Since the landmark Pregnancy Discrimination Act of 1978 amended Title VII of the Civil Rights Act to prohibit sex discrimination on the basis of pregnancy, a myriad of federal employment laws have been enacted, creating confusion for employers and courts alike as to how pregnant workers must be treated in the workplace.
I miss my dog … or how to require your employer to let you bring your dog to work. Don’t laugh. A recent federal court decision from Hawaii seriously considered this issue.
During the last several months, a number of government agencies and courts have taken the position that a company can be considered the employer of another company’s employees for purposes of employment law obligations.
Oklahoma consistently ranks at or near the top of all states when it comes to prescription drug abuse. It can be hard to spot those struggling with prescription drug addiction. These issues are increasingly prevalent and affect all kinds of people — including your employees.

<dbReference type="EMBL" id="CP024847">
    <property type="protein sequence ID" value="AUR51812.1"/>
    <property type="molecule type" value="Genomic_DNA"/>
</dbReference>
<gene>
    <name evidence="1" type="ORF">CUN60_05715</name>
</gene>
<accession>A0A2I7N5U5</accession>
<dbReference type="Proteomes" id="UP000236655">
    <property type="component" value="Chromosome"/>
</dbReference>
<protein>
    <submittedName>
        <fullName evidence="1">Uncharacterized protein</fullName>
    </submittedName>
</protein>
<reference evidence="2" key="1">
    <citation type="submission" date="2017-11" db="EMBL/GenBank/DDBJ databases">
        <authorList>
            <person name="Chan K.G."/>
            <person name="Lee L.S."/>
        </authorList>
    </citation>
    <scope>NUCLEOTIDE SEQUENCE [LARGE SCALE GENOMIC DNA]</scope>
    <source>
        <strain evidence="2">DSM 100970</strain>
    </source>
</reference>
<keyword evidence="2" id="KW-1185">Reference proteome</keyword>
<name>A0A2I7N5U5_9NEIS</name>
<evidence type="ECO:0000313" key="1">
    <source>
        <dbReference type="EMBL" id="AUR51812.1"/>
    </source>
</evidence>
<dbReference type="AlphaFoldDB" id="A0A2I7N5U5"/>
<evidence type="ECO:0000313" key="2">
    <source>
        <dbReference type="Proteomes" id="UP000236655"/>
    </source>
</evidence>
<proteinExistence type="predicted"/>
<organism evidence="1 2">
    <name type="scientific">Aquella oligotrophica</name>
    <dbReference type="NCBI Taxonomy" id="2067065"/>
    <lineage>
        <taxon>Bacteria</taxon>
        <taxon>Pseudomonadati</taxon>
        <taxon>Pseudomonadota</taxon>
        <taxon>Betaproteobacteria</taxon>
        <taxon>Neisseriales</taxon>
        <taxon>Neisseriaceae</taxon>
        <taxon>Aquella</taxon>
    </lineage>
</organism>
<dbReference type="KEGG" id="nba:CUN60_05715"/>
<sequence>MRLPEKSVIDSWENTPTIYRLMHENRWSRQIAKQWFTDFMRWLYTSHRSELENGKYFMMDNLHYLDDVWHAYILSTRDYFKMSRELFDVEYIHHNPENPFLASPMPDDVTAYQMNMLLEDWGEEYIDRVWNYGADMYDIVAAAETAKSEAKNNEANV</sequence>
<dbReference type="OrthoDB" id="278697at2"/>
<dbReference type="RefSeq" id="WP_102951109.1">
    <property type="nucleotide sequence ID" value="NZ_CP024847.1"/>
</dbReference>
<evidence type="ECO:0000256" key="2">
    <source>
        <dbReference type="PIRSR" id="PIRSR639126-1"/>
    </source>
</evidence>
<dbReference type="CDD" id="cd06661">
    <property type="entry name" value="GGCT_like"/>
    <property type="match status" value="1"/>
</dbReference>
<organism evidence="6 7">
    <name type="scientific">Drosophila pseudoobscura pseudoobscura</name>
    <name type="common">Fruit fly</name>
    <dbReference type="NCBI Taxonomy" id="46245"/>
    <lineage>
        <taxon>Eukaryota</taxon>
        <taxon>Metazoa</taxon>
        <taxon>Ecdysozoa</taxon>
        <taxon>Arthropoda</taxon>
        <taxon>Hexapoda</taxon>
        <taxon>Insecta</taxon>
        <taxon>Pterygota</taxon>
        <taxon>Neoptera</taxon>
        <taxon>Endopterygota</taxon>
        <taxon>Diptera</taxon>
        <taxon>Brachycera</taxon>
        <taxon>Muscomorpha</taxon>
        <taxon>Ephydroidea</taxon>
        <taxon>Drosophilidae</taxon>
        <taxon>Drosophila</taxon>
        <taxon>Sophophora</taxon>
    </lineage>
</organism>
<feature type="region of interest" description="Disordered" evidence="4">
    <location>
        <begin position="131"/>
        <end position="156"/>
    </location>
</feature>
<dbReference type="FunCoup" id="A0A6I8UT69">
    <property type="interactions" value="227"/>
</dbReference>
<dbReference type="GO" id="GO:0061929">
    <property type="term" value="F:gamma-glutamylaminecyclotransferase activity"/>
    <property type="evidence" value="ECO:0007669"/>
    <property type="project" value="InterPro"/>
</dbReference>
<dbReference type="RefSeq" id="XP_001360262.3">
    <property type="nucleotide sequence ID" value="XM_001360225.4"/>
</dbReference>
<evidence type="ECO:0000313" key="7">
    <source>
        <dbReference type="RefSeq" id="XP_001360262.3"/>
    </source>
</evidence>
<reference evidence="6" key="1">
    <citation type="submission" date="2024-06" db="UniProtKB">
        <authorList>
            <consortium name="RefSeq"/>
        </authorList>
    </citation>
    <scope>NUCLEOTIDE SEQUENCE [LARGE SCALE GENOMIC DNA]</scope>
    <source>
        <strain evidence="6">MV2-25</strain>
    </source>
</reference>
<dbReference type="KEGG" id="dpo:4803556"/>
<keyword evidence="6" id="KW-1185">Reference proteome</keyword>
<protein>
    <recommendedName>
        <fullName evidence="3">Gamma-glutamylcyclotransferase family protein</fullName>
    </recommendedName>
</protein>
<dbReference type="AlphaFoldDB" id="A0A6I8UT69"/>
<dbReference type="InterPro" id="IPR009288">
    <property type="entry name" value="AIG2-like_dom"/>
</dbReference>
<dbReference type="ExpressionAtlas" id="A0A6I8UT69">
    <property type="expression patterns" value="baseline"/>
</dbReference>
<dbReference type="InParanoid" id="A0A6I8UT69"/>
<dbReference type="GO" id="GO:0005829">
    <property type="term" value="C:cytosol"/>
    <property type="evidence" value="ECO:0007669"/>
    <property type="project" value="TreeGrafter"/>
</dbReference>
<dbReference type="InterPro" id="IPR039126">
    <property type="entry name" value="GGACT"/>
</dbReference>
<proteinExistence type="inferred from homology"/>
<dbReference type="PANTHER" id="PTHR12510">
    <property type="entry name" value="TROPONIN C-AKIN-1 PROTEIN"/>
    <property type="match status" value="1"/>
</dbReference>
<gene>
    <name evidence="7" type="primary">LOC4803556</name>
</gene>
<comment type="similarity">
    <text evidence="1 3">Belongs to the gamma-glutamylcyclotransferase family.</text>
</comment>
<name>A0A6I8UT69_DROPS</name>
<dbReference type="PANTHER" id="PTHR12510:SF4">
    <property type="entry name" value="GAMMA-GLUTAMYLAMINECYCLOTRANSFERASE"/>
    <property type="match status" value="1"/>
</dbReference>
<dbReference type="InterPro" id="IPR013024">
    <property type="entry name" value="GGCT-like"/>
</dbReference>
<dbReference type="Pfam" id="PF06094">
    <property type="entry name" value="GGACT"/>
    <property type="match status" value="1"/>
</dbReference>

On April 25, 2012, the Equal Employment Opportunity Commission (EEOC) issued its Enforcement Guidance on the Consideration of Arrest and Conviction Records in Employment Decisions Under Title VII of the Civil Rights Act of 1964. Although disclaiming any authority to prohibit employers from obtaining or using criminal history information concerning applicants or employees, the EEOC […]
Managing employees’ FMLA leave can be one of the most challenging and frustrating responsibilities for an HR department. So what can an employer do when an employee is slow to provide documentation and respond to exam requests?
Two recent court decisions considered whether employees who had permanent lifting restrictions were “qualified individuals” entitled to relief under the Americans with Disabilities Act (ADA).